The Federal Security Service of the Russian Federation (FSB) (Russian: ФСБ, Федеральная служба безопасности Российской Федерации; Federalnaya Sluzhba Bezopasnosti Rossiyskoy Federaciyi) is the main domestic security service of the Russian Federation and the main successor agency of the Soviet-era Cheka, NKVD, and KGB.

The FSB is involved in counter-intelligence, internal and border security, counter-terrorism, and surveillance. Its headquarters are on Lubyanka Square, downtown Moscow, the same location as the former headquarters of the KGB.

The service was formerly known as the Federal Counterintelligence Service (FSK). A bill calling for the reorganization, expansion and renaming of FSK passed both houses of the Russian parliament and was signed into law on April 3, 1995 by Boris Yeltsin. It was made subordinate to the Ministry of Justice by presidential decree on March 9, 2004.

The FSB is engaged mostly in domestic affairs, while espionage duties were taken over by the Russian Foreign Intelligence Service (former First Chief Directorate of the KGB). However, the FSB also includes the FAPSI agency, which conducts electronic surveillance abroad. In addition, the FSB operates freely within the territories of the former Soviet republics, and it can conduct anti-terrorist military operations anywhere in the World if ordered by the President, according to the recently adopted terrorism law. All law enforcement and intelligence agencies in Russia work under the guidance of FSB if needed. For example, the GRU, spetsnaz and Internal Troops detachments of Russian Ministry of Internal Affairs work together with the FSB in Chechnya.

The FSB is responsible for internal security of the Russian state, counterespionage, and the fight against organized crime, terrorism, and drug smuggling. However, critics claim that it is engaged in suppression of internal dissent, bringing the entire population of Russia under total control, and influencing important political events, just as the KGB did in the past. To achieve these goals, it is said the FSB implements mass surveillance and a variety of active measures, including disinformation, propaganda through the state-controlled mass media, provocations, and persecution of opposition politicians, investigative journalists, and dissidents.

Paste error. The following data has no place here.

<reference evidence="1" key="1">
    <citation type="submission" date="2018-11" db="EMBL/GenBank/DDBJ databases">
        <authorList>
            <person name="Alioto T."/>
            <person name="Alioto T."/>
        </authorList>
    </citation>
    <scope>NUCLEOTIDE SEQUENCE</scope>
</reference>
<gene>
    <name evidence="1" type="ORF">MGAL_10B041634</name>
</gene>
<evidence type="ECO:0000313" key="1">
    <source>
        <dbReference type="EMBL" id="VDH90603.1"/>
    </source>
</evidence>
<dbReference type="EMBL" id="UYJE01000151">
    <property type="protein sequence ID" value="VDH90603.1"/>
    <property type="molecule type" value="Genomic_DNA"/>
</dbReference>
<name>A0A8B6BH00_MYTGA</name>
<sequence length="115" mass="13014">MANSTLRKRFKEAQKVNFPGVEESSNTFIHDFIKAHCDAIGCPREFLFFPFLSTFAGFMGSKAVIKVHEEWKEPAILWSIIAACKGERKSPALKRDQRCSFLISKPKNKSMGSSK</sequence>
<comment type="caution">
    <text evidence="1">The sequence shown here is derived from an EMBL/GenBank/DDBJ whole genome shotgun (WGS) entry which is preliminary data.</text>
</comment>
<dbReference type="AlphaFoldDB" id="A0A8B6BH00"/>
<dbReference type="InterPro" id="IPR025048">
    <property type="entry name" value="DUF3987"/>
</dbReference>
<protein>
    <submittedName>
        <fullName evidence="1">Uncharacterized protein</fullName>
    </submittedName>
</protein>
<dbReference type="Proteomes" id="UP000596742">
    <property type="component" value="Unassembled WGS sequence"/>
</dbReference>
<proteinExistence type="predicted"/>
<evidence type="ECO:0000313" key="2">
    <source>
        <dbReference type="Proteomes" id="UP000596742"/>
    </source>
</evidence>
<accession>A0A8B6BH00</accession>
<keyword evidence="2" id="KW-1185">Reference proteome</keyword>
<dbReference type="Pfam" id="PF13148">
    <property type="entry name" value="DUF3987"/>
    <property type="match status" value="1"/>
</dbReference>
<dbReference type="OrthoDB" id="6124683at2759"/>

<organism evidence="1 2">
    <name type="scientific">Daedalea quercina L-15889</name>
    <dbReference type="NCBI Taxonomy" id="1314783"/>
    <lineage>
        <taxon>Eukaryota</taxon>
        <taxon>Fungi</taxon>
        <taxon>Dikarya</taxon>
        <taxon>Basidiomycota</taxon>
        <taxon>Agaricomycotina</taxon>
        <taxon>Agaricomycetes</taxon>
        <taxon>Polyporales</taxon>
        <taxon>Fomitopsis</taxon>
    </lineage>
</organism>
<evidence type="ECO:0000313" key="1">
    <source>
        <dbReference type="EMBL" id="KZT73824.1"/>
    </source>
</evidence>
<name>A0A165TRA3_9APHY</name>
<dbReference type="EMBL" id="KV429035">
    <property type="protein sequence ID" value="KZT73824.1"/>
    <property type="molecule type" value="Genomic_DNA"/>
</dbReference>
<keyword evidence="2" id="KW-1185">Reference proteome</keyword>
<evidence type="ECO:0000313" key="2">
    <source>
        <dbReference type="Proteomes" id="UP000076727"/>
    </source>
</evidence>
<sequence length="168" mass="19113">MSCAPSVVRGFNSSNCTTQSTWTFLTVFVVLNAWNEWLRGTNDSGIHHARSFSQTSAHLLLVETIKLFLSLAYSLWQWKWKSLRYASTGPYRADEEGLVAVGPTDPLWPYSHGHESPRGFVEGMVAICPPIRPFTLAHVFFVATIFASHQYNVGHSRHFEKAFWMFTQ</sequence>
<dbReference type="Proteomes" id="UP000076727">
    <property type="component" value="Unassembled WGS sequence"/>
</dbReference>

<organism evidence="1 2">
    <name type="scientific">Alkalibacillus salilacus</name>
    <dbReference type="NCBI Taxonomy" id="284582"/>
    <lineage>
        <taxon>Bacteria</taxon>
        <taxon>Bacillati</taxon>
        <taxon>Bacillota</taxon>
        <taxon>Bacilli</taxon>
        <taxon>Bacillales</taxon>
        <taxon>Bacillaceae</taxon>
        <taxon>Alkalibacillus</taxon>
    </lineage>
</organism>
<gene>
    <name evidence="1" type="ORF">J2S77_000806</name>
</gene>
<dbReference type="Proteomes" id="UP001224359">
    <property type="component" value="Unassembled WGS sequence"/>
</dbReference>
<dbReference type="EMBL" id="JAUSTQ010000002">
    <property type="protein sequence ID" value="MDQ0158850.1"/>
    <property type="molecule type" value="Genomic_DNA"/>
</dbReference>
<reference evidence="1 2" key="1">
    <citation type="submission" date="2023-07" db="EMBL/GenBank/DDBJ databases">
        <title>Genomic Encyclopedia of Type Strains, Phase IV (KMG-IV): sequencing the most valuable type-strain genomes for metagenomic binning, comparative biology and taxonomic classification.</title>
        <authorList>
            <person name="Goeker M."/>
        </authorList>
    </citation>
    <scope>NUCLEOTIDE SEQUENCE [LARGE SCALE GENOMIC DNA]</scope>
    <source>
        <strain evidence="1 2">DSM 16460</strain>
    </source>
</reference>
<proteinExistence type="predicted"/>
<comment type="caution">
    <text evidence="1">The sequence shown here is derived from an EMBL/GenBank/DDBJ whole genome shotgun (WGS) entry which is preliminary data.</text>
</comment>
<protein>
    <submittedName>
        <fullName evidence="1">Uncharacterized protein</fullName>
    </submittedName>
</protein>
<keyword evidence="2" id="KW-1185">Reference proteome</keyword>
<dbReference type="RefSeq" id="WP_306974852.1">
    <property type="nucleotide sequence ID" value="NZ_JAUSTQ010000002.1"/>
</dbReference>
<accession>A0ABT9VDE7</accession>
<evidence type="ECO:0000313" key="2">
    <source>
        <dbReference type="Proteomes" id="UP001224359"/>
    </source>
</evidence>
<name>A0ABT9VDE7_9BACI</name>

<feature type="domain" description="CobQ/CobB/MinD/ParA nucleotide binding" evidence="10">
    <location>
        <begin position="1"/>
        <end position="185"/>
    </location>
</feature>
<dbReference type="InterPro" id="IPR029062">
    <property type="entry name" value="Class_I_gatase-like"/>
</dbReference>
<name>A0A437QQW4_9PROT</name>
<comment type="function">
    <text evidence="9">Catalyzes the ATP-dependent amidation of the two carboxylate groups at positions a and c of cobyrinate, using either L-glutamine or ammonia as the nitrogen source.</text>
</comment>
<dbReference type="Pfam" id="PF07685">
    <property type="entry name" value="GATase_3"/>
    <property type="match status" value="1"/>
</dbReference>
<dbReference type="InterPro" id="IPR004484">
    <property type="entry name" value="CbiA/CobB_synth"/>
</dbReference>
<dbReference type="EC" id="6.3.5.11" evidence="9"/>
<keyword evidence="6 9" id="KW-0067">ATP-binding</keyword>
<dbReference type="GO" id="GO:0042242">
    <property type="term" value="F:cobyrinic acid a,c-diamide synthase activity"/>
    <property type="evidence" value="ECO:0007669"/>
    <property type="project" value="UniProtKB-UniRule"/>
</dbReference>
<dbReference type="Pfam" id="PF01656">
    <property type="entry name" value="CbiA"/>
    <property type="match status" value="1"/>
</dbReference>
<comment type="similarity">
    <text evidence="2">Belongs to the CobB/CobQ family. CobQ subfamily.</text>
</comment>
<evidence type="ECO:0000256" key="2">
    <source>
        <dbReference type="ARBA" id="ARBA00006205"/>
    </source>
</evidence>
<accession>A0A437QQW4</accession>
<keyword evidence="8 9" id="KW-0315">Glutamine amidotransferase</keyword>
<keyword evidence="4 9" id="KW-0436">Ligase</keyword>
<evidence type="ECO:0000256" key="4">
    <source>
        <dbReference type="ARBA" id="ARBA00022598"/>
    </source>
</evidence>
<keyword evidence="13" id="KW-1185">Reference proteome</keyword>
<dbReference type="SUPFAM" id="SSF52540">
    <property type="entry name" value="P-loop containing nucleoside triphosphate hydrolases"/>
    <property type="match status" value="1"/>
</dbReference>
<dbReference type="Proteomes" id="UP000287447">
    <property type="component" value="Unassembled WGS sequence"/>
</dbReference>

The FSB is a very large organization that combines functions and powers similar to those exercised by the United States Federal Bureau of Investigation (FBI), the Federal Protective Service, the Secret Service, the National Security Agency (NSA), U.S. Customs and Border Protection, United States Coast Guard, and Drug Enforcement Administration. FSB also commands a contingent of Internal Troops, spetsnaz, and an extensive network of civilian informants. The number of FSB personnel and its budget remain state secrets, although the budget was reported to jump nearly 40% in 2006. The number of Chekists in Russia in 1992 was estimated as approximately 500,000.

Peter Finn of the Washington Post argues that the FSB is now the leading political force in Russia, which simply replaced the Communist Party. Alexander Litvinenko and Yuri Felshtinsky claim in their book, Blowing up Russia: Terror from within, that the FSB became an international criminal organization that actually promotes and perpetrates the terrorism and organized crime in order to achieve its political and financial goals, instead of fighting the terrorism and crime.

During the late 1980s, as the Soviet government and economy were disintegrating, the KGB survived better than most state institutions, suffering far fewer cuts in its personnel and budget. Following the attempted coup of 1991 (in which some KGB units participated) against Soviet leader Mikhail Gorbachev, the KGB was dismantled and formally ceased to exist from November 1991.

In late 1991 the domestic security functions of the KGB were reconstituted as the Federal Counterintelligence Service (FSK), which was placed under the control of the president. The FSK had been known initially for some time as the Ministry of Security. In 1995, the FSK was renamed and reorganized into the FSB by the Federal Law of April 3, 1995, "On the Organs of the Federal Security Service in the Russian Federation", granting it additional powers, enabling it to enter private homes and to conduct intelligence activities in Russia as well as abroad in cooperation with the Russian Foreign Intelligence Service (SVR).

The FSB reforms were rounded out by decree No. 633, signed by Boris Yeltsin on June 23, 1995. The decree made the tasks of the FSB more specific, giving the FSB substantial rights to conduct cryptographic work, and described the powers of the FSB director. The number of deputy directors was increased to 8: 2 first deputies, 5 deputies responsible for departments and directorates and 1 deputy director heading the Moscow City and Moscow regional directorate. Yeltsin appointed Colonel-General Mikhail Ivanovich Barsukov as the new director of the FSB.